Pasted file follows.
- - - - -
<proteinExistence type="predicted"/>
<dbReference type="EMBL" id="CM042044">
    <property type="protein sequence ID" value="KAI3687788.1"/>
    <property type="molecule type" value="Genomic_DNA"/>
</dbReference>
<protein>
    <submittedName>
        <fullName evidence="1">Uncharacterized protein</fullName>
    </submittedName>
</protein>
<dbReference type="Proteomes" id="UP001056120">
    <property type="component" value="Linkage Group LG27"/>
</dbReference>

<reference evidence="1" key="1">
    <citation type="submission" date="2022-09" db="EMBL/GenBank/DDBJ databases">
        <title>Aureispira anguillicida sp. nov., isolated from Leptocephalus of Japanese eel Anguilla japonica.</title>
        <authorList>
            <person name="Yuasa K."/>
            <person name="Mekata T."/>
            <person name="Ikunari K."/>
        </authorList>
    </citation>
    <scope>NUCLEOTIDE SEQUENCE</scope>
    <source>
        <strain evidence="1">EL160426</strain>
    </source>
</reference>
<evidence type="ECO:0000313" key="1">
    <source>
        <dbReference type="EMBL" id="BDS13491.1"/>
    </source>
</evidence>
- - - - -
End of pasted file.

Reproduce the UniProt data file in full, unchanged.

<proteinExistence type="predicted"/>
<dbReference type="EMBL" id="CM042044">
    <property type="protein sequence ID" value="KAI3687788.1"/>
    <property type="molecule type" value="Genomic_DNA"/>
</dbReference>
<protein>
    <submittedName>
        <fullName evidence="1">Uncharacterized protein</fullName>
    </submittedName>
</protein>
<dbReference type="Proteomes" id="UP001056120">
    <property type="component" value="Linkage Group LG27"/>
</dbReference>

<reference evidence="1" key="1">
    <citation type="submission" date="2022-09" db="EMBL/GenBank/DDBJ databases">
        <title>Aureispira anguillicida sp. nov., isolated from Leptocephalus of Japanese eel Anguilla japonica.</title>
        <authorList>
            <person name="Yuasa K."/>
            <person name="Mekata T."/>
            <person name="Ikunari K."/>
        </authorList>
    </citation>
    <scope>NUCLEOTIDE SEQUENCE</scope>
    <source>
        <strain evidence="1">EL160426</strain>
    </source>
</reference>
<evidence type="ECO:0000313" key="1">
    <source>
        <dbReference type="EMBL" id="BDS13491.1"/>
    </source>
</evidence>